They will also take their message of salvation to those attending this weekend’s Arab Festival at Seattle Center and to the parking lots of shopping centers popular among people from Islamic or Arab cultures.
It’s a bold — and some say audacious — gesture, coming at a time when choices over religion have grown increasingly sensitive.
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But the way Pastor George Saieg sees it, many Muslims come from countries in which people lack the freedom to choose their own religion. An Arab who grew up in a Christian home in Sudan and attended Muslim schools, Saieg said Islam is a religion that offers its followers no assurance of salvation.
“In some countries, the penalty of leaving Islam is death,” he said. “I want people to know that they have freedom in this country to hear about Jesus Christ.”
So he feels an obligation to reach out to them through his “Ministry to Muslims” campaign, in which, he said, “Praise the Lord, 42 people came to the Lord from Michigan.” He believes many in Seattle will similarly convert.
Elsewhere in the country, his message has been met with varying degrees of accommodation or anger.
Mohamad Joban, imam of the Muslim Association of Puget Sound, said he thinks Saieg is driven either by “arrogance or ignorance.” He and other Muslim leaders say they aren’t threatened by him and are open to talking with him.
Joban points to a growing consensus that Islam is the nation’s fastest growing religion and also notes that the Quran is clear in its teachings against proselytizing.
“So who’s forcing all those people to Islam?” Joban asked.
Islam and Christianity, like Judaism, trace their roots to Abraham, considered the spiritual father of all three faiths. But while Christians have historically regarded Jesus as the son of God and God incarnate, both fully human and fully divine, Muslims do not see Jesus as divine or consider him the son of God, though they do regard him as a great prophet.
Further, spreading faith — what some call proselytizing — is a tenet of Christian theology, while the Quran teaches against it. Saieg founded Arabic Christian Perspective in 2003, with a two-fold mission: convert Muslims to Christianity and “expose teachings of Islam that they’re trying to hide.”
He expects about 100 to 200 local Christians to attend his weekend conference at Seattle Revival Center, a nondenominational church in Newcastle, where they will be trained on what the Quran says about salvation, on Muslim objections to Christianity and on ways to respond to those objections.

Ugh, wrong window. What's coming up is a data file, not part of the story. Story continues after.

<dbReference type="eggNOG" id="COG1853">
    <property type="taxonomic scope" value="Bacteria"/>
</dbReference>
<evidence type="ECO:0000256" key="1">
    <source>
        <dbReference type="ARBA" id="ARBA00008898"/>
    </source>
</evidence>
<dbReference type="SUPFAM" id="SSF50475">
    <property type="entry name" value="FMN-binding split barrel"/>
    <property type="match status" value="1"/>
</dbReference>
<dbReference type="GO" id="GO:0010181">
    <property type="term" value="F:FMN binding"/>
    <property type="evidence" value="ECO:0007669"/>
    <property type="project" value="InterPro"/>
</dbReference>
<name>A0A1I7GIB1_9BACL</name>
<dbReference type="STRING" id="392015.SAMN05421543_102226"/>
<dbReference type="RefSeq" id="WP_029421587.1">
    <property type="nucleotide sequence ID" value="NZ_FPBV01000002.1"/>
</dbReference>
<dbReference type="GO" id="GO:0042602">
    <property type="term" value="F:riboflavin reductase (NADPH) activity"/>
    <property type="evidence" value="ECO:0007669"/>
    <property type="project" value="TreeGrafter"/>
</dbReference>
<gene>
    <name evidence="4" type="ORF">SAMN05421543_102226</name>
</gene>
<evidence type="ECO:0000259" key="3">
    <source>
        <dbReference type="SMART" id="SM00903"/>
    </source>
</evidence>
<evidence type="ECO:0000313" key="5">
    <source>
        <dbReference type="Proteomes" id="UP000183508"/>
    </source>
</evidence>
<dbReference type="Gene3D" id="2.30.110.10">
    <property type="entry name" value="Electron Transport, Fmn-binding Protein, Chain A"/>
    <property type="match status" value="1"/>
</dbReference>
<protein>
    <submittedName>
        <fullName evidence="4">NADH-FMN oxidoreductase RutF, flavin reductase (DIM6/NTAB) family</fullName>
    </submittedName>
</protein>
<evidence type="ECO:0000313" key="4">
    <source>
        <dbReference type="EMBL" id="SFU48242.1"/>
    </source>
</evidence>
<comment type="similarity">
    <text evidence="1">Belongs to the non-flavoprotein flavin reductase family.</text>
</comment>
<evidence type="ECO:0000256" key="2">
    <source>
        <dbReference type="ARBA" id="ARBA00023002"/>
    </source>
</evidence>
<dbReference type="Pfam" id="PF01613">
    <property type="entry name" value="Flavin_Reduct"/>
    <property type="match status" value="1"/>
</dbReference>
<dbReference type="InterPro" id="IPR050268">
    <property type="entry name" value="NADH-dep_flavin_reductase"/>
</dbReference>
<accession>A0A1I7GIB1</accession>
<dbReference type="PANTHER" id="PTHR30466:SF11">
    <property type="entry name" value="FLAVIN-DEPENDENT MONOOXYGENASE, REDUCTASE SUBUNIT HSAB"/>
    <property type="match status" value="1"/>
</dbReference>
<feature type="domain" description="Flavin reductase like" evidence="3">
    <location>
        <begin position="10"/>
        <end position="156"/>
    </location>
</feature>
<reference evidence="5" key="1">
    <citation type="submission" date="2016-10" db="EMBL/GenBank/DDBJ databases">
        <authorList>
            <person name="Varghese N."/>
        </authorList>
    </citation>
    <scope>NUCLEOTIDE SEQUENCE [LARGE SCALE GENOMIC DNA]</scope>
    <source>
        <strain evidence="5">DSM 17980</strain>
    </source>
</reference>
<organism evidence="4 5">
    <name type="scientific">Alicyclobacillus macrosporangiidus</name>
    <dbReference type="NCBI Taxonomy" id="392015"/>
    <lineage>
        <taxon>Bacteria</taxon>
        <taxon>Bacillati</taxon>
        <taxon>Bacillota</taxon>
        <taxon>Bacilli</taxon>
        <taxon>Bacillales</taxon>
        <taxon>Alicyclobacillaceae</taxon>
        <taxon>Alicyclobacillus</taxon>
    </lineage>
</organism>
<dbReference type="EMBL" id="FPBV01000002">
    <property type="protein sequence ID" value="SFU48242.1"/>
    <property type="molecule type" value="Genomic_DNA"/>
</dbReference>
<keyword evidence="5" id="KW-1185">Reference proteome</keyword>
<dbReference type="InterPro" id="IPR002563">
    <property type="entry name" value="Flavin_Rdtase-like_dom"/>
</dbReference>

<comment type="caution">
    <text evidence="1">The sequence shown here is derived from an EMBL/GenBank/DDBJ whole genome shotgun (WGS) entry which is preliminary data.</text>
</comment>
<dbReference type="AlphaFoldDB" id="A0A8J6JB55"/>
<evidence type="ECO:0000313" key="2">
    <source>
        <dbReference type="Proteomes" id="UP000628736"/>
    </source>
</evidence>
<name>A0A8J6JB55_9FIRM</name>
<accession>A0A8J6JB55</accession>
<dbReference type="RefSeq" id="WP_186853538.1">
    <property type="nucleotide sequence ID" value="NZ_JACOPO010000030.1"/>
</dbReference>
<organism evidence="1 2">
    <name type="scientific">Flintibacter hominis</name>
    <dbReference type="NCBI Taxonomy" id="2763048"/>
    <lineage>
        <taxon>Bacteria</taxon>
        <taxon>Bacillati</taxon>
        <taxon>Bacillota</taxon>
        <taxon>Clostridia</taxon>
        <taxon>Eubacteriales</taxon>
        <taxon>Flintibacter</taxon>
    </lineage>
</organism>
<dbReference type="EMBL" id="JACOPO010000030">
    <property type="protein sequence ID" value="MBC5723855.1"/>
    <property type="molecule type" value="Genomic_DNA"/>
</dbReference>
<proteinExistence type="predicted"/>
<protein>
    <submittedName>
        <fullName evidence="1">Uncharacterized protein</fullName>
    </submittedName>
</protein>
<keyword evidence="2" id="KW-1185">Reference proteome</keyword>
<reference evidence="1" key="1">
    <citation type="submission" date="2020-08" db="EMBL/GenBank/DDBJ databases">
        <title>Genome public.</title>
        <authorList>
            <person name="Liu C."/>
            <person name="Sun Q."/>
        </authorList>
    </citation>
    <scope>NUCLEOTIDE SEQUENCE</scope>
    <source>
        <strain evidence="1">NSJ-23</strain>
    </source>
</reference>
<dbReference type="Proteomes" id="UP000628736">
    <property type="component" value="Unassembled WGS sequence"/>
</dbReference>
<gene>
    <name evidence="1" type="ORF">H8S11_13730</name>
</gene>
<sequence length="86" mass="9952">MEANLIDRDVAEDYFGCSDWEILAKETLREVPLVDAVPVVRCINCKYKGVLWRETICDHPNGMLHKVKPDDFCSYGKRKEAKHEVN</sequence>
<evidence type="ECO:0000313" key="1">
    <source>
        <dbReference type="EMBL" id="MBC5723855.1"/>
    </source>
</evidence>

Saieg did not specify which mosques he and his followers planned to visit, saying he wants worshippers open to his message and not cowed by warnings from their leaders.
Greg Daley, an associate pastor at the Revival Center, said his church joined Saieg’s campaign because Saieg doesn’t preach a political or right-wing message.
“Our Mission is … to go out into the world and preach the gospel, whether it’s to Muslims, Jews or anyone who doesn’t believe,” Daley said.
Pastor Joe Fuiten of Cedar Park Assembly of God church in Bothell, e-mailed several thousand people statewide on his Positive Christian Agenda mailing list, encouraging them to attend Saieg’s conference.
He believes “Islam is seriously an issue in the world today. The ultimate answer is conversion, because radical Islam flows from Islam,” he said.
But the Rev. Craig R. J. Darling of Seattle First Baptist Church said that as a Christian pastor he doesn’t condone the actions of Saieg’s group, saying, “God is bigger than that and with him there’s room for all religions.”
Saieg’s followers brought his campaign to Tacoma last year, and earlier this year to Kent and Seattle, where local Muslim leaders say the group interfered with Muslims leaving a mosque after Friday prayers.
“They were harassing women for wearing scarves,” said Aziz Junejo, who writes a column from the Islamic perspective for The Seattle Times Faith & Values page.
Local Muslim leaders were advising worshippers not to engage Saieg’s people, to take whatever material they are given, and not to resort to physical violence but to call authorities if necessary.
Jeff Siddiqui, a local Muslim leader, said he’s not convinced Saieg’s methods can convert any Muslims.
“If his call to faith is that good, and Islam is that terrible, then he wouldn’t have to harass us and block our paths and barrage us with haranguing,” he said.
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